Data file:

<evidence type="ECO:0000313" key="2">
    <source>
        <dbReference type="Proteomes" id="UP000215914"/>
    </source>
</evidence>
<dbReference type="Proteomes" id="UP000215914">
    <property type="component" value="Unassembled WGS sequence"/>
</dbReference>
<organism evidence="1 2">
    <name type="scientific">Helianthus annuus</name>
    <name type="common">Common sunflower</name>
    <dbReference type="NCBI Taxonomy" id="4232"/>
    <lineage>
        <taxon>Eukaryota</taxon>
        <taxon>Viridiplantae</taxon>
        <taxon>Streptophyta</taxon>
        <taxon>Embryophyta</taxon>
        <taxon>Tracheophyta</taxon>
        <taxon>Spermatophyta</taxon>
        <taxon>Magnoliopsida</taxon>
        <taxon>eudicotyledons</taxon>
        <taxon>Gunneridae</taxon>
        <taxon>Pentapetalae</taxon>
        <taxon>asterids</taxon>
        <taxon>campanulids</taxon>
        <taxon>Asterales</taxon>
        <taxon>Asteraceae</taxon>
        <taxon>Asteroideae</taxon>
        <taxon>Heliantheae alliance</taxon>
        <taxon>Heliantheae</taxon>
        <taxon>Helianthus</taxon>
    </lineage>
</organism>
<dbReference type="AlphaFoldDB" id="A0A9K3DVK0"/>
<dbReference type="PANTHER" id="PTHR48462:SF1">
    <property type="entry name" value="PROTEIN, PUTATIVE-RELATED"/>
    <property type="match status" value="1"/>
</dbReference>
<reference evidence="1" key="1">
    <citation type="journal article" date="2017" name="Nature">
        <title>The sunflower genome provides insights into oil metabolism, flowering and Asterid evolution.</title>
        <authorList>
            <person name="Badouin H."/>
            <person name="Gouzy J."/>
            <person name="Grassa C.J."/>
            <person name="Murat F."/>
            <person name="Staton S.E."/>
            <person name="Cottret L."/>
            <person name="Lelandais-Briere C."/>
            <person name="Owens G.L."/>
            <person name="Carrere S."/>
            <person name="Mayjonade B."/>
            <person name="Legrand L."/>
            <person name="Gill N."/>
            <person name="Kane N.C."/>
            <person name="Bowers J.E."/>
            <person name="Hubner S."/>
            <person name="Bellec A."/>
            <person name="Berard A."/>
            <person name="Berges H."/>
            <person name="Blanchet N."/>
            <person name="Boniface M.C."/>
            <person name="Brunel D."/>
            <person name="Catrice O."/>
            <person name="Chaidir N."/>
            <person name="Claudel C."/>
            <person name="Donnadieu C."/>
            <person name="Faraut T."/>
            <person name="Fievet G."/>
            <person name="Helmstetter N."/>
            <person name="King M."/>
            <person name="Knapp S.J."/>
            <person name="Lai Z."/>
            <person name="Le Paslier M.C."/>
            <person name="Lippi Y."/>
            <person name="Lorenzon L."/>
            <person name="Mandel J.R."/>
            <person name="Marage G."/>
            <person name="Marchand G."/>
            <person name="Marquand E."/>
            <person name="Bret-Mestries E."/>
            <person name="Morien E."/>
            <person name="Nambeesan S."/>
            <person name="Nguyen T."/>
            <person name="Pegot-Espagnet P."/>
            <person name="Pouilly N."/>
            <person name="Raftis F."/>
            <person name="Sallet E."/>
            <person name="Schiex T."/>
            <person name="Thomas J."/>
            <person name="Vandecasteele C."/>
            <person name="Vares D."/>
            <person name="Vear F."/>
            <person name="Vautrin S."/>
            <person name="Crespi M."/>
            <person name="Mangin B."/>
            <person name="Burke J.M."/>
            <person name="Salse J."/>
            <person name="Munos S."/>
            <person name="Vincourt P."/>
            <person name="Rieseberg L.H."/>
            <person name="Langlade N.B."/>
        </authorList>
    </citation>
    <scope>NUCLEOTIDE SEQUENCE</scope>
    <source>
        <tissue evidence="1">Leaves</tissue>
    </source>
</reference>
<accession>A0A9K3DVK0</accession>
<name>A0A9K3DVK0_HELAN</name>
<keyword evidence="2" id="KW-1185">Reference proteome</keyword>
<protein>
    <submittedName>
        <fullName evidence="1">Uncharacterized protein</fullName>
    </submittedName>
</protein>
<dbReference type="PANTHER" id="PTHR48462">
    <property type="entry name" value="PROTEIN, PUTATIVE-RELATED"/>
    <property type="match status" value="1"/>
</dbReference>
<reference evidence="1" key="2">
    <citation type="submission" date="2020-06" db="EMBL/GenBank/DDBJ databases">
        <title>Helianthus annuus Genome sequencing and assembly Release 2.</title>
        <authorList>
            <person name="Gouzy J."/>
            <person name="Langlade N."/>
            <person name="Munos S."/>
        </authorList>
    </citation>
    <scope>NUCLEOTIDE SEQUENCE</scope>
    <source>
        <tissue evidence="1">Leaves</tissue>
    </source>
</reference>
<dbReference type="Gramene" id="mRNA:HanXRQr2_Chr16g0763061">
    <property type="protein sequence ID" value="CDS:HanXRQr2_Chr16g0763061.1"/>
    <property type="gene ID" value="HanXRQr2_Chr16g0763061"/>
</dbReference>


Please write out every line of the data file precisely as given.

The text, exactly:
<evidence type="ECO:0000313" key="2">
    <source>
        <dbReference type="Proteomes" id="UP000215914"/>
    </source>
</evidence>
<dbReference type="Proteomes" id="UP000215914">
    <property type="component" value="Unassembled WGS sequence"/>
</dbReference>
<organism evidence="1 2">
    <name type="scientific">Helianthus annuus</name>
    <name type="common">Common sunflower</name>
    <dbReference type="NCBI Taxonomy" id="4232"/>
    <lineage>
        <taxon>Eukaryota</taxon>
        <taxon>Viridiplantae</taxon>
        <taxon>Streptophyta</taxon>
        <taxon>Embryophyta</taxon>
        <taxon>Tracheophyta</taxon>
        <taxon>Spermatophyta</taxon>
        <taxon>Magnoliopsida</taxon>
        <taxon>eudicotyledons</taxon>
        <taxon>Gunneridae</taxon>
        <taxon>Pentapetalae</taxon>
        <taxon>asterids</taxon>
        <taxon>campanulids</taxon>
        <taxon>Asterales</taxon>
        <taxon>Asteraceae</taxon>
        <taxon>Asteroideae</taxon>
        <taxon>Heliantheae alliance</taxon>
        <taxon>Heliantheae</taxon>
        <taxon>Helianthus</taxon>
    </lineage>
</organism>
<dbReference type="AlphaFoldDB" id="A0A9K3DVK0"/>
<dbReference type="PANTHER" id="PTHR48462:SF1">
    <property type="entry name" value="PROTEIN, PUTATIVE-RELATED"/>
    <property type="match status" value="1"/>
</dbReference>
<reference evidence="1" key="1">
    <citation type="journal article" date="2017" name="Nature">
        <title>The sunflower genome provides insights into oil metabolism, flowering and Asterid evolution.</title>
        <authorList>
            <person name="Badouin H."/>
            <person name="Gouzy J."/>
            <person name="Grassa C.J."/>
            <person name="Murat F."/>
            <person name="Staton S.E."/>
            <person name="Cottret L."/>
            <person name="Lelandais-Briere C."/>
            <person name="Owens G.L."/>
            <person name="Carrere S."/>
            <person name="Mayjonade B."/>
            <person name="Legrand L."/>
            <person name="Gill N."/>
            <person name="Kane N.C."/>
            <person name="Bowers J.E."/>
            <person name="Hubner S."/>
            <person name="Bellec A."/>
            <person name="Berard A."/>
            <person name="Berges H."/>
            <person name="Blanchet N."/>
            <person name="Boniface M.C."/>
            <person name="Brunel D."/>
            <person name="Catrice O."/>
            <person name="Chaidir N."/>
            <person name="Claudel C."/>
            <person name="Donnadieu C."/>
            <person name="Faraut T."/>
            <person name="Fievet G."/>
            <person name="Helmstetter N."/>
            <person name="King M."/>
            <person name="Knapp S.J."/>
            <person name="Lai Z."/>
            <person name="Le Paslier M.C."/>
            <person name="Lippi Y."/>
            <person name="Lorenzon L."/>
            <person name="Mandel J.R."/>
            <person name="Marage G."/>
            <person name="Marchand G."/>
            <person name="Marquand E."/>
            <person name="Bret-Mestries E."/>
            <person name="Morien E."/>
            <person name="Nambeesan S."/>
            <person name="Nguyen T."/>
            <person name="Pegot-Espagnet P."/>
            <person name="Pouilly N."/>
            <person name="Raftis F."/>
            <person name="Sallet E."/>
            <person name="Schiex T."/>
            <person name="Thomas J."/>
            <person name="Vandecasteele C."/>
            <person name="Vares D."/>
            <person name="Vear F."/>
            <person name="Vautrin S."/>
            <person name="Crespi M."/>
            <person name="Mangin B."/>
            <person name="Burke J.M."/>
            <person name="Salse J."/>
            <person name="Munos S."/>
            <person name="Vincourt P."/>
            <person name="Rieseberg L.H."/>
            <person name="Langlade N.B."/>
        </authorList>
    </citation>
    <scope>NUCLEOTIDE SEQUENCE</scope>
    <source>
        <tissue evidence="1">Leaves</tissue>
    </source>
</reference>
<accession>A0A9K3DVK0</accession>
<name>A0A9K3DVK0_HELAN</name>
<keyword evidence="2" id="KW-1185">Reference proteome</keyword>
<protein>
    <submittedName>
        <fullName evidence="1">Uncharacterized protein</fullName>
    </submittedName>
</protein>
<dbReference type="PANTHER" id="PTHR48462">
    <property type="entry name" value="PROTEIN, PUTATIVE-RELATED"/>
    <property type="match status" value="1"/>
</dbReference>
<reference evidence="1" key="2">
    <citation type="submission" date="2020-06" db="EMBL/GenBank/DDBJ databases">
        <title>Helianthus annuus Genome sequencing and assembly Release 2.</title>
        <authorList>
            <person name="Gouzy J."/>
            <person name="Langlade N."/>
            <person name="Munos S."/>
        </authorList>
    </citation>
    <scope>NUCLEOTIDE SEQUENCE</scope>
    <source>
        <tissue evidence="1">Leaves</tissue>
    </source>
</reference>
<dbReference type="Gramene" id="mRNA:HanXRQr2_Chr16g0763061">
    <property type="protein sequence ID" value="CDS:HanXRQr2_Chr16g0763061.1"/>
    <property type="gene ID" value="HanXRQr2_Chr16g0763061"/>
</dbReference>